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3rd United States Congress

From Wikipedia, the free encyclopedia

3rd United States Congress
2nd ←
→ 4th
Congress Hall exterior.jpg
March 4, 1793 – March 4, 1795
Senate PresidentJohn Adams (P)
Senate President pro temJohn Langdon (P)
Ralph Izard (P)
Henry Tazewell (P)
House SpeakerFrederick Muhlenberg (A)
Members30 senators
105 members of the House
1 non-voting delegates
Senate MajorityPro-Administration
House MajorityAnti-Administration
Sessions
Special: March 4, 1793 – March 3, 1793
1st: December 2, 1793 – June 9, 1794
2nd: November 3, 1794 – March 3, 1795

The Third United States Congress was a meeting of the legislative branch of the United States federal government, consisting of the United States Senate and the United States House of Representatives. It met at Congress Hall in Philadelphia, Pennsylvania from March 4, 1793, to March 4, 1795, during the fifth and sixth years of George Washington's presidency.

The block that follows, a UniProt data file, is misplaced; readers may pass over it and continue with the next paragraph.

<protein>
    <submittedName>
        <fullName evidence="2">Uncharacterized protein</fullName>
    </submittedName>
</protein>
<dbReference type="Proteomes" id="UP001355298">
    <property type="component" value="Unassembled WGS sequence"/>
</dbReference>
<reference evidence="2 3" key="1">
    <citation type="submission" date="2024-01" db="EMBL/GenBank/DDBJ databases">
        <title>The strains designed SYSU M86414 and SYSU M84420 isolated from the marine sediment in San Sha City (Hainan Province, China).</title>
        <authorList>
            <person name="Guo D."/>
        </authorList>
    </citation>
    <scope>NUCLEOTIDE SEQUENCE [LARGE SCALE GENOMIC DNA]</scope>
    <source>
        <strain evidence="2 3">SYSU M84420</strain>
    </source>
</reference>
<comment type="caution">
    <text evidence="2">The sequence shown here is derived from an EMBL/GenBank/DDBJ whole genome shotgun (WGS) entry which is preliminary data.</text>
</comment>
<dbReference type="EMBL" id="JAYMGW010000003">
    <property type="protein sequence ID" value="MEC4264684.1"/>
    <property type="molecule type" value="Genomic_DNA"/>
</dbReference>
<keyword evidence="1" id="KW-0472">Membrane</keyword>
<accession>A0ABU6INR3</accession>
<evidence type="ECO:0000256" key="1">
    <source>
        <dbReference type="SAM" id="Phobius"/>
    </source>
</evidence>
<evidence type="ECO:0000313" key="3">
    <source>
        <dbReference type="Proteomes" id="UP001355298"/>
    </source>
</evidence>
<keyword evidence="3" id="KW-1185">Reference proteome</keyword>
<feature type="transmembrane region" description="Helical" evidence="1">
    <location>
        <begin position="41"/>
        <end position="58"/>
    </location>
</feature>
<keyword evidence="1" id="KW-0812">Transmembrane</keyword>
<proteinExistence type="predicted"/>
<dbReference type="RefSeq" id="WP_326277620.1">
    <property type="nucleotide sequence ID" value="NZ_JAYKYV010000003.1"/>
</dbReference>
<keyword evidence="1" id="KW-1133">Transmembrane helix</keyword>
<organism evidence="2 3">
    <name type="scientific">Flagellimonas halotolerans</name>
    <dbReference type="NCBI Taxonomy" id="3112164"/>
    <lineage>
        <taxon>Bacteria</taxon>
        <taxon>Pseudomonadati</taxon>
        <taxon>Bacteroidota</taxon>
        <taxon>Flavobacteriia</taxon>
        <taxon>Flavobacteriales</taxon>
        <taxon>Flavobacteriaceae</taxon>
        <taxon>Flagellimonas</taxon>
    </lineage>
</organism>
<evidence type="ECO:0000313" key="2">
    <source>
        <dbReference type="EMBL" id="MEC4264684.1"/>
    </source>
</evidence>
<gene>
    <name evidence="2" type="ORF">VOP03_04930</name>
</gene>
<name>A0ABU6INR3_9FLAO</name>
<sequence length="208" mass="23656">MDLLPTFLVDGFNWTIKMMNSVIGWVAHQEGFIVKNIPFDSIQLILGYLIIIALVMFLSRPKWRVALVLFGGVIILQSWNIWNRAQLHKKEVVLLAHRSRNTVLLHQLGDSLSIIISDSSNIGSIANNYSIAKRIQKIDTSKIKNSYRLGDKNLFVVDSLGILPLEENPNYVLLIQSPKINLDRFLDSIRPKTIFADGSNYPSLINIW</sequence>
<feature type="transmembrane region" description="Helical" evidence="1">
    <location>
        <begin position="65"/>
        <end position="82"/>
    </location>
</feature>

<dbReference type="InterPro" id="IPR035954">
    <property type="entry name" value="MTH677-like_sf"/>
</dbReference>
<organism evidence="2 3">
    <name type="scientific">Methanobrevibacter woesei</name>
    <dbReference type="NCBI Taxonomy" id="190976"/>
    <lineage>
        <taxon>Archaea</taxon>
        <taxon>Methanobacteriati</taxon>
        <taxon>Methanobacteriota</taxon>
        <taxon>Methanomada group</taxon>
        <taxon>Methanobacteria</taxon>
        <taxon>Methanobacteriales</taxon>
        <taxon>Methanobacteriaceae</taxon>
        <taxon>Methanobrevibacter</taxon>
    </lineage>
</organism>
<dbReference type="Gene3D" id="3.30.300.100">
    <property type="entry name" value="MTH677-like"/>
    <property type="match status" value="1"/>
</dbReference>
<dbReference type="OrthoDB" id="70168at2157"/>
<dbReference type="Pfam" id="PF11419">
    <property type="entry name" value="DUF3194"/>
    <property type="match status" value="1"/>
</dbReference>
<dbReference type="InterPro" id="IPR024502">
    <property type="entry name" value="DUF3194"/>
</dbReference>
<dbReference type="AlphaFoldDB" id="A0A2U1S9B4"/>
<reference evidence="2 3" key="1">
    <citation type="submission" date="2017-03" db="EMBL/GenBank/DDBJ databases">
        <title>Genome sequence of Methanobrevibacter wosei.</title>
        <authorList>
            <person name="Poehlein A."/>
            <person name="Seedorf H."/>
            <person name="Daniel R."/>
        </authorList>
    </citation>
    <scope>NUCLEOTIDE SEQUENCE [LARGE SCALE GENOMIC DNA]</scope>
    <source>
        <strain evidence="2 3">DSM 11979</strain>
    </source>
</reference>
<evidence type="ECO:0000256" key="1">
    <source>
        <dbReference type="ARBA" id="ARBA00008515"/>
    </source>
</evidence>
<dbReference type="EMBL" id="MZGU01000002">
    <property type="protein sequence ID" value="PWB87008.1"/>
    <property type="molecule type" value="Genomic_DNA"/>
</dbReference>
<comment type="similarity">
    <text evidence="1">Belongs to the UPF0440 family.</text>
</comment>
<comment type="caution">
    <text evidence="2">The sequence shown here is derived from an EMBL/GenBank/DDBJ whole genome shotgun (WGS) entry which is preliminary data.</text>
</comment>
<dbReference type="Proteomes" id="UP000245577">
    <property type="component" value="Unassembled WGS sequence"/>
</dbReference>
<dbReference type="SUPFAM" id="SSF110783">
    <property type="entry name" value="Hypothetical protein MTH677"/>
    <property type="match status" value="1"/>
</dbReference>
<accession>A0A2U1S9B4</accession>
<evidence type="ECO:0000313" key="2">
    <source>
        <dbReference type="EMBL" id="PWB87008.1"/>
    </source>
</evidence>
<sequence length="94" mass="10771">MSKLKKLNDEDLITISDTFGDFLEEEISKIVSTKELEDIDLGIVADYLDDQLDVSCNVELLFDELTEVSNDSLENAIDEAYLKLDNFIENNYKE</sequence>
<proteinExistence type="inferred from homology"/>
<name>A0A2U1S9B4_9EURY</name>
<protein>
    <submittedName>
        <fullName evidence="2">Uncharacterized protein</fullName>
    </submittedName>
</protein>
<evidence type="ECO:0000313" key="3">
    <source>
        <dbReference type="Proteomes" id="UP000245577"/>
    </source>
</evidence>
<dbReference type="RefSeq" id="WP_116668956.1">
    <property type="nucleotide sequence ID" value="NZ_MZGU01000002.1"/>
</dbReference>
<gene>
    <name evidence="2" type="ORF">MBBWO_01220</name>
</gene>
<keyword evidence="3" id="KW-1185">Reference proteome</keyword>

The apportionment of seats in the House of Representatives was governed by the Apportionment Act of 1792 and based on the 1790 Census. The Senate had a Pro-Administration majority, and the House had an Anti-Administration majority.

House of Representatives chamber at Congress Hall
House of Representatives chamber at Congress Hall

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Transcription

Contents

Major events

Senate chamber at Congress Hall
Senate chamber at Congress Hall

Major legislation

Constitutional amendments

Treaties

Faction summary